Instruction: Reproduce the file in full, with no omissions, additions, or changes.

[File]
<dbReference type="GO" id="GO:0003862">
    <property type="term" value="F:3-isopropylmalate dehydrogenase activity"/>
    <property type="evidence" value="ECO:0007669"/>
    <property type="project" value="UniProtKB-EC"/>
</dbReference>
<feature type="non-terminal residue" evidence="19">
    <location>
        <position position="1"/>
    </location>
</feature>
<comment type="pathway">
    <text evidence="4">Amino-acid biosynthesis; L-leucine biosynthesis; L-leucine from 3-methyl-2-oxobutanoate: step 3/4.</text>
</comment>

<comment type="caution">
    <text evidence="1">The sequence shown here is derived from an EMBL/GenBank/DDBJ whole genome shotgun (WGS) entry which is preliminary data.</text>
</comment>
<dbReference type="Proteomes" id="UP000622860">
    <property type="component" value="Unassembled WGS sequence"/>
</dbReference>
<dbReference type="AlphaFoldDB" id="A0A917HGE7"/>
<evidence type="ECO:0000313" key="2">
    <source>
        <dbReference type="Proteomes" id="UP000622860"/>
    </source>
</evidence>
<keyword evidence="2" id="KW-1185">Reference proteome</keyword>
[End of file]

<dbReference type="GO" id="GO:0003862">
    <property type="term" value="F:3-isopropylmalate dehydrogenase activity"/>
    <property type="evidence" value="ECO:0007669"/>
    <property type="project" value="UniProtKB-EC"/>
</dbReference>
<feature type="non-terminal residue" evidence="19">
    <location>
        <position position="1"/>
    </location>
</feature>
<comment type="pathway">
    <text evidence="4">Amino-acid biosynthesis; L-leucine biosynthesis; L-leucine from 3-methyl-2-oxobutanoate: step 3/4.</text>
</comment>

<comment type="caution">
    <text evidence="1">The sequence shown here is derived from an EMBL/GenBank/DDBJ whole genome shotgun (WGS) entry which is preliminary data.</text>
</comment>
<dbReference type="Proteomes" id="UP000622860">
    <property type="component" value="Unassembled WGS sequence"/>
</dbReference>
<dbReference type="AlphaFoldDB" id="A0A917HGE7"/>
<evidence type="ECO:0000313" key="2">
    <source>
        <dbReference type="Proteomes" id="UP000622860"/>
    </source>
</evidence>
<keyword evidence="2" id="KW-1185">Reference proteome</keyword>